• Setbacks and comebacks

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    ANGELINE GERVACIO

    In the past five years, we have witnessed how more and more Filipinos are getting into a fit lifestyle. I remember it started where running became the latest craze and fun runs were being held at least once a month in the metro. Fast forward to today, when those friendly races are bumped to the side, as full marathons are what people are looking forward to. This lifestyle also gave birth to hosting triathlon races, increasing number of CrossFit boxes and boxing gyms, and of course fully booked multi-purpose courts all week long.

    One of these days, your friends might invite you to join them in a spinning class or try out a WOD (workout of the day) in the nearest CrossFit box in your office. It sounds fun to jump right in thinking about all the benefits of exercising, but it is also good to know that since these are physical activities, there are some precautions that you should know about. Working out is beneficial but sometimes one can get hurt with accidents, bad form or, ironic as it is, being unfit. With the growing number of physical activities available to a person these days, it’s logical to witness more injuries taking place.

    It is noteworthy how torn ACL (anterior cruciate ligament, one of the ligaments that holds the knee bones together) is becoming a common injury for athletes. The older generation would say that a few if not nobody tore their ACL during their time. This might be true but due to developments in diagnosing injuries and the tougher level of competition today, it has indeed become common. Sports that involve a quick change of direction especially in contact sports, like basketball, football, and frisbee are most likely to have these incidents. This UAAP season for women’s volleyball would show how prevalent the injury is in this sport alone. Some of the athletes who have made and are making a comeback are UST’s Pam Lastimosa, UP’s Kathy Bersola, La Salle’s Des Cheng and Ateneo’s Tolentino, Madayag, Gopico, and Morado. Also, if we look back in 2015, just in four months time, three of the De La Salle Lady Spikers— Galang, Cruz and Cheng suffered from this athlete’s nightmare.

    And with the timely incident that Kevin Durant faced just this Tuesday night, also with my own experience tearing my ACL, I want to shed light on the journey through a serious injury.

    Cast, away!
    Pop! Click! Something isn’t right. Immediately you feel a sharp pain going through your body. Everything stops for a while and then you realize, you’re injured.

    Injuries vary in degree — some are simple bruises or soreness that would go away in a matter of days, and some are bone fractures or ligament tears that would take at least half a year to recover from. It’s also more than just getting physical recovery; it is a psychological war against yourself.

    Suffering from a serious injury is frustrating especially at the beginning. You become a different person. You’ll have the sense of helplessness having to walk around with an immobilizer on one entire leg, sometimes using crutches to support you, which takes a bit too much time to do anything. You get that unsettling feeling, as you’re another person’s responsibility to be taken care of; you’ll start to feel that you’re a burden to those around you. Once an independent adult becomes a helpless individual. As part of a team, it is also disheartening to be sidelined as you watch the games that you’re supposed to be playing in. As much as you want to celebrate wins, you don’t feel that genuine joy since you think of yourself as nothing but a cheerleader at the time; slowly, you don’t feel part of the team anymore.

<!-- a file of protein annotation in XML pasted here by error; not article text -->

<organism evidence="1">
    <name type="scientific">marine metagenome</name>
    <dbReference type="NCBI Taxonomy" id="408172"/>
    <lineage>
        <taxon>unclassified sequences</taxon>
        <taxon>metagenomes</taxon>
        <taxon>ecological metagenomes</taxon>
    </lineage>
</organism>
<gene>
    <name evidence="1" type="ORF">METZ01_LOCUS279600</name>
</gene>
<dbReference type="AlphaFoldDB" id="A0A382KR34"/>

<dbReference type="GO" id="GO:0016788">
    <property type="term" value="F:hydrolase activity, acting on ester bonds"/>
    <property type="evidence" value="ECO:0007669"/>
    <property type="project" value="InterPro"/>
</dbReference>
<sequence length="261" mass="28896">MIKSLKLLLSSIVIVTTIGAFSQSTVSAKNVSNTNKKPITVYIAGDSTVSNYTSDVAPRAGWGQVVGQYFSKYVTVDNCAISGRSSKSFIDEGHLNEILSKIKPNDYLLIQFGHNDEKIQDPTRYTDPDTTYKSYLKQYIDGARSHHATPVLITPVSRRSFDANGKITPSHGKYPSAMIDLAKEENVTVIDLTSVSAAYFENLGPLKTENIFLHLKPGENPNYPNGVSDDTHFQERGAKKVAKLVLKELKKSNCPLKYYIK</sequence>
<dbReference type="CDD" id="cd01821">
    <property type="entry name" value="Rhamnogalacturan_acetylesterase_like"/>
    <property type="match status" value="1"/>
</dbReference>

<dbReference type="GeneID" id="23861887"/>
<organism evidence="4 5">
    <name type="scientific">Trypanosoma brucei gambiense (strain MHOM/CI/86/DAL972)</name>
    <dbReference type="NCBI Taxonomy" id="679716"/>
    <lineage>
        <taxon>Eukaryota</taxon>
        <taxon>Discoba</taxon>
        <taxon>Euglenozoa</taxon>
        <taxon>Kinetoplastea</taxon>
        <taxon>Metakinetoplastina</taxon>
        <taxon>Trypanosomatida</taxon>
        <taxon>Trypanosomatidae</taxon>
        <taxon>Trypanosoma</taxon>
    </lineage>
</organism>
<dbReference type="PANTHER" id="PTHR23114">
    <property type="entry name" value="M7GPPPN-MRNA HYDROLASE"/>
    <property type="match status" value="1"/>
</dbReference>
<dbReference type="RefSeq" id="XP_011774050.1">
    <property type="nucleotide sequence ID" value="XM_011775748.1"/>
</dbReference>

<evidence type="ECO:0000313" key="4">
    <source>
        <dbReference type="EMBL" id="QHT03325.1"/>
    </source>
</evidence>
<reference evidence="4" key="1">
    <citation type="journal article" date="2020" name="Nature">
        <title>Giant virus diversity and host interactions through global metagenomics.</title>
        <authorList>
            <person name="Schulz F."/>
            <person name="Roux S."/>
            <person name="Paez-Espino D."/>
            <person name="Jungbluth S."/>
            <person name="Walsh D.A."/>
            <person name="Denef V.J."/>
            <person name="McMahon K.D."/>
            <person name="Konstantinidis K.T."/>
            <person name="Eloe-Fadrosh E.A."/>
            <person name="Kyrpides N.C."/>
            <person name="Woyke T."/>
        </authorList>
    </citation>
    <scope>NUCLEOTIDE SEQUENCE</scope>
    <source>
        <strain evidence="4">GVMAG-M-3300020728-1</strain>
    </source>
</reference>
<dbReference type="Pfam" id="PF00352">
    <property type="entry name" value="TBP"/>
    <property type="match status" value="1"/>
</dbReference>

One day you go through physical rehab and part of the excruciating pain that you deal with is the misery that sets in when you think about how you can’t do what you love most for a while. Weeks feel like months, months feel like years, and you just can’t wait to be your normal sprinting-self again. You would need to face the fact that probably by the time you get your old physique, you would have to go through the grind once again to fight for a spot in the team against younger and healthier athletes. You would definitely need to conquer your mind to do move ordinarily without being conscious of your prior injury. It takes mental toughness to not mind that you were once injured to the point that you couldn’t function normally. It will get intimidating as soon as you step inside the court — to be on the same court where you injured yourself, to play against the same opponents when it happened, to do the same motion, play or technique when you fell. You will rely on your hunger to get back in the game, which would propel you to perform well. At the end of the day, you’ll tell yourself that all those hours at the clinic, and the gym, all the pain that I’ve been through is all for this moment — my comeback.

    So, huge respect to those who have suffered from major setbacks and still chose to get back to the path they fell from. You are the real MVP.

    It’s not that I’m trying to terrorize the thought of engaging in a physical activity. I only advise that   we should be aware of the consequences from these and that we should take steps in preventing mishaps from occurring. Stretch longer, put in the extra mile, read up about these exercises — be smart about getting fit! And if an unfortunate event happens don’t forget to RICE: Rest, Ice Compression, Elevation!

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